Joyce Whitis

Five or six years ago, I went with Tom to the Veterans’ Clinic in Brownwood several times to see his doctor. The room was always crowded, every chair taken and the wait was always long, no matter what hour his appointed time might be. On the second or third visit, I anticipated that the wait would be long as usual. It was. Four hours to be exact. I could have read War and Peace. I chose Tom Brokaw’s The Greatest Generation, a collection of stories about ordinary people involved in World War II. My reading selection was an inspired one because the patients waiting in two rows of chairs were mirrors of the ones I was reading about in Brokaw’s best seller.

Oh, there might not have been a Medal of Honor winner in the room but I suspect there were some who had earned a Purple Heart. No man dozing in a waiting room chair in relaxed fit pants, and slip-on canvas shoes had a Distinguished Flying Cross pinned to his button front shirt, yet there could have been one present. I looked around the room and mentally began to place these old warriors back to 1941 when they were young men called out to gear up and free the world.

There was the spring of youth in their step then and the strength in both mind and body to answer this country’s call to war. They were ordinary men, many only 17 or 18, not soldiers, not fighters, just guys living at home with their parents or recently married with wives and maybe young children. They had grown up in a society where a man’s word was his reputation, where folks learned to work and work hard for a living. Nobody had much money it seemed and most were glad to get any job that paid. A dollar was pretty average pay for a day’s work.

America was still mostly rural in the ‘30s so many of the men who went off to war had been raised on farms. Farm boys learn early that if something doesn’t work, then they’d better find out how to fix it. Farm boys also know how to “make-do” using what they have on hand. They don’t generally expect anybody to do something for them that they can do for themselves.

Farm boys usually make dependable soldiers. There were a whole lot of farm boys in W.W.II who had never been outside the county where they were born. They saw sights that they never thought they’d see and had experiences that they found hard to write about in letters to family back home. Sometimes, in the darkness of a bedroom, late at night, some of the awful things they had seen would come back as tormenting dreams. Then they’d wake up sweating. Boys who went off to war came back to their families changed forever in many ways.

There were city boys who went off to war too. Kids from the concrete and steel of New York City and Chicago and San Francisco signed up to serve their country. Boys that had never walked in mud or climbed a cliff or shot a rifle at a fleeing rabbit found themselves in a foxhole on some little island in the Pacific that nobody had ever heard of. They learned how to survive being shot at and death marches and prisoner of war camps. Millions learned how to die far from home and family.

I thought about those young men who went off to war and those that didn’t come back and all those who were seated in this room today, waiting. They looked like ordinary men in their late 70s and early 80s. They bore the marks of the usual changes brought on by gradual aging. You’d be hard pressed to pick out the veterans of W.W.II in a crowd. There is nothing on the outside to show that they were part of the massive force that saved the free world.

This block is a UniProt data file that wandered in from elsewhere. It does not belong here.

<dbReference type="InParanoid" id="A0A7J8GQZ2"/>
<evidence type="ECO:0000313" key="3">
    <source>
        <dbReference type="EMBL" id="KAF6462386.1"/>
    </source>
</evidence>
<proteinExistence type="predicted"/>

“You know kids today just don’t appreciate anything,” a man in coveralls and white athletic shoes said.

He crossed and uncrossed his legs while he waited for someone to comment.

“Well that’s sure a fact,” an overweight man in a gray shirt replied. “My grandson and his wife throw away their clothes when they get tired of wearing them, don’t even try to get any money out of them at a garage sale.”

He scratched his head and shook it like he just couldn’t understand. “Just wad ‘em up and stuff ‘em in a trash bag for the garbage truck to pick up. I’ve seen ‘em do it.”

“In my day we dang sure never threw anything away,” a man in a blue cap that read, ‘Napa Auto Parts’, said. “Heck I remember owning just one pair of shoes. When the sole got thin, I’d sit in the shoe shop with one shoe on waiting for the other one to get a half-sole.”

The wife of a still good-looking gentleman, probably pushing 80, spoke up.

“We were just down to our last dollar, or thereabouts, when war broke out. My brother went off to join the army and my folks moved to California and wound up working in an aircraft factory. That was sure an experience for me. I was a teenager and had never been anywhere. I joined the Civil Air Patrol and took aircraft identification. I can still identify all those old W.W.II planes. And the Japanese and the Nazi planes too.”

A nurse appeared from time to time in the doorway and called out a name from her list.

I listened to the conversation and remembered the ‘40s and the war and never did get around to reading much of the book I had brought along, but I felt that I had just been listening to The Greatest Generation Instead of reading about it.

Tuesday, Aug. 14, is the anniversary of the ending of W.W.II, 62 years ago. Everybody old enough remembers clearly where they were when they heard the news. My memories make me smile. I was with my friends at the city swimming pool in Chillicothe. When the announcement came over the loud speaker that Japan had surrendered, we all screamed and everybody jumped into the pool, some in their regular clothes. The resulting splash almost emptied the pool. Then some of us, still in our bathing suits, piled into a jeep and the soldier driving took us on a tour of downtown, where we waved and hollered at everybody. By the time I got home my mother knew that I had been riding around town on public display scantily dressed, and that almost started another war!